Senator lifts hold on Flint aid bill

Senator lifts hold on Flint aid bill

Sen. David VitterDavid VitterOvernight Energy: Trump set to propose sharp cuts to EPA, energy spending Former La. official tapped as lead offshore drilling regulator Former senator who crafted chemicals law to lobby for chemicals industry MORE (R-La.) has removed his hold on a bill to help Flint, Mich., and other communities with drinking water contamination.

A Vitter aide said Tuesday that the hold was removed because his issue with the related energy legislation was resolved.

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The action removes one major hurdle in the bipartisan push to pass a $250 million package to give infrastructure and assistance to Flint and other areas with similar problems. Dangerous levels of lead began leaching into the city's water supply after the state's governor, Rick Snyder, switched from Lake Huron to the Flint River.

But another big hurdle still remains: Sen. Mike LeeMike LeeThe Memo: Trump tries to bend Congress to his will Tensions linger between Trump and GOP lawmakers Trump plays hardball on ObamaCare repeal MORE (R-Utah) still has a hold on the bill, preventing it from moving forward by unanimous consent. Lee is the only remaining senator of a group of Republicans that had holds on the legislation, including Vitter and Sen. Ted CruzTed CruzDems see huge field emerging to take on Trump McCain diagnosis looms over GOP healthcare talks Lawmakers send Sen. McCain well wishes after cancer diagnosis MORE (R-Texas), who is running for president.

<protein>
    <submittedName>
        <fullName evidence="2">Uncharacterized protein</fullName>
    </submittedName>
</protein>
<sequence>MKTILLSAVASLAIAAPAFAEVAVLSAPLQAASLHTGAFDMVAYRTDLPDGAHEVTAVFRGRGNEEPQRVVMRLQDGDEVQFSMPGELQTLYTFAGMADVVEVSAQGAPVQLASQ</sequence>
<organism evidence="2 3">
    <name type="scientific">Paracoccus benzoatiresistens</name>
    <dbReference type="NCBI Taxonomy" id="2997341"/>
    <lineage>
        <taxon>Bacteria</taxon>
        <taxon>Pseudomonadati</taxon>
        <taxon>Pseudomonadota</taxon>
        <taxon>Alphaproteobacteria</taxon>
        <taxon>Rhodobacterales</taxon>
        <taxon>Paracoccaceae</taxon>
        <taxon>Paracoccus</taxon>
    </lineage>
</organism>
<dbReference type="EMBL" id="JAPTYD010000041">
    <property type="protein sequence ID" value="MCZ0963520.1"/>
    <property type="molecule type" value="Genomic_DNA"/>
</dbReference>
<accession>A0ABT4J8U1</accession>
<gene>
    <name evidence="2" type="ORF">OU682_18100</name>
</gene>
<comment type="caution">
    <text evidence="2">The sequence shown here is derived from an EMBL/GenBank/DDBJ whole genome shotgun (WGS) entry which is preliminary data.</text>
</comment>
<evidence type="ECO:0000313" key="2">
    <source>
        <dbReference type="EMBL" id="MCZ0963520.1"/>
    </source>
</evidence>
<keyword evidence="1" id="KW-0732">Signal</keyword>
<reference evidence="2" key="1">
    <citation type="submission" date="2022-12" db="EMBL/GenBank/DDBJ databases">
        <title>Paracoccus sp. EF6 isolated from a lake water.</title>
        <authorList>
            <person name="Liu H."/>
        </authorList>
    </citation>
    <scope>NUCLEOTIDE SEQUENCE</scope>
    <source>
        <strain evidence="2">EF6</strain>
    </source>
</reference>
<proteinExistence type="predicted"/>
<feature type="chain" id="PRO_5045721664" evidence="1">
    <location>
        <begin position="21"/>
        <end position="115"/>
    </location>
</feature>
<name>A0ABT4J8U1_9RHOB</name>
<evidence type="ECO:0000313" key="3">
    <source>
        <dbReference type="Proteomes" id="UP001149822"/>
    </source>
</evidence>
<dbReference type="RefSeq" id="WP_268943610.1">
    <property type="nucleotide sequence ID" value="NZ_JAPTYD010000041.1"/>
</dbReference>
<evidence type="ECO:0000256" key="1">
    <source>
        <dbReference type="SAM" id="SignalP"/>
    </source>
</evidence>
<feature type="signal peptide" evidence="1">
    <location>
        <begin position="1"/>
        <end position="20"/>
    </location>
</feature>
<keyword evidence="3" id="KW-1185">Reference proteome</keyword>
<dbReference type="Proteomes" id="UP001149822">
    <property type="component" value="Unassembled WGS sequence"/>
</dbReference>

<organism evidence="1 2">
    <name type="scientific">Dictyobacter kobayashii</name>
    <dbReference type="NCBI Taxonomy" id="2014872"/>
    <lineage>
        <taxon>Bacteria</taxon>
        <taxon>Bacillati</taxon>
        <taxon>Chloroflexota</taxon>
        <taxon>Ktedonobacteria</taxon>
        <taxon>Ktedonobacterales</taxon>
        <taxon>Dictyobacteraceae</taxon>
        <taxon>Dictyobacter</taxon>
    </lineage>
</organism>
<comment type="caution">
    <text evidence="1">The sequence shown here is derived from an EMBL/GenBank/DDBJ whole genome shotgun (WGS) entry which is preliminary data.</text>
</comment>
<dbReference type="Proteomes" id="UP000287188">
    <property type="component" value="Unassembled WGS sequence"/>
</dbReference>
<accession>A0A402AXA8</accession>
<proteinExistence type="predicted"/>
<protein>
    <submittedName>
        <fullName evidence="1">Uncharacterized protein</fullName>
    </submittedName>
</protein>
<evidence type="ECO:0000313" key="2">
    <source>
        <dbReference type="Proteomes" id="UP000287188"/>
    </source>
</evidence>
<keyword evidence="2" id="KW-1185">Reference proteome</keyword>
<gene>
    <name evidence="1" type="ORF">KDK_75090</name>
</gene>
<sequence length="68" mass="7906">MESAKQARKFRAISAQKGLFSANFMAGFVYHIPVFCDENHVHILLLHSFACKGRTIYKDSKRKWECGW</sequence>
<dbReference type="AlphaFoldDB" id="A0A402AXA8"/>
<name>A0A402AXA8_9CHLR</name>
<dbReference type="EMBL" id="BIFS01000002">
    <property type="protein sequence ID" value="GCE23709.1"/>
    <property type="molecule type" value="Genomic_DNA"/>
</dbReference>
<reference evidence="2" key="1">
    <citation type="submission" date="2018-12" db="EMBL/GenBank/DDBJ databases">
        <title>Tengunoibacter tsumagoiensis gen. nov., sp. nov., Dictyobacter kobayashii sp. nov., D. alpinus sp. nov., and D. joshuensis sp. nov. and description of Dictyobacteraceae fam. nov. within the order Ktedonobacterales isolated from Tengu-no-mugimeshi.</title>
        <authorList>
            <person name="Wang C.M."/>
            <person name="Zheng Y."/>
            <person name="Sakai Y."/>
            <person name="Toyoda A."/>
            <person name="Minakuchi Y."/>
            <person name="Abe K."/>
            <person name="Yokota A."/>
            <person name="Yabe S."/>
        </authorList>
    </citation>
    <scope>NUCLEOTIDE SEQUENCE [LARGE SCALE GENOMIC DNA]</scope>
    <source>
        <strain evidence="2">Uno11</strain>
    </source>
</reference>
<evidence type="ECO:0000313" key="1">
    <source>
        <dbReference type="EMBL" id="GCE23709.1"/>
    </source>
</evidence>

Sen. Debbie StabenowDebbie StabenowWarren on Kid Rock Senate run: 'We all thought Trump was joking,' too Dems abuse yet another Senate tradition to block Trump's agenda Kid Rock hints at Senate run announcement MORE (D-Mich.) was optimistic that a resolution on Lee’s objection is within reach.

“We’ve possibly found a path forward,” she told reporters Tuesday. “We’ll know by the end of the day.”

Vitter objected to the energy bill, which the Senate is moving along with the Flint bill, because it didn’t have strong enough language to encourage fishing in the Gulf of Mexico.

But Lee objects to the Flint bill, saying it’s not the federal government’s place to help cities with drinking water problems if the states can handle it themselves.

Sen. Gary Peters (D-Mich.) said that he’s scheduled a meeting with Lee to try to resolve the problem and get him to lift his hold.

“I will be speaking to him this afternoon,” Peters said.

Peters also strongly disagreed with Lee’s opinion of bill.

“It’s outrageous to think we're grandstanding,” Peters said. “I would just encourage Sen. Lee to go to Flint and talk directly to the people who are living on bottled water.”

— Jordain Carney contributed to this story.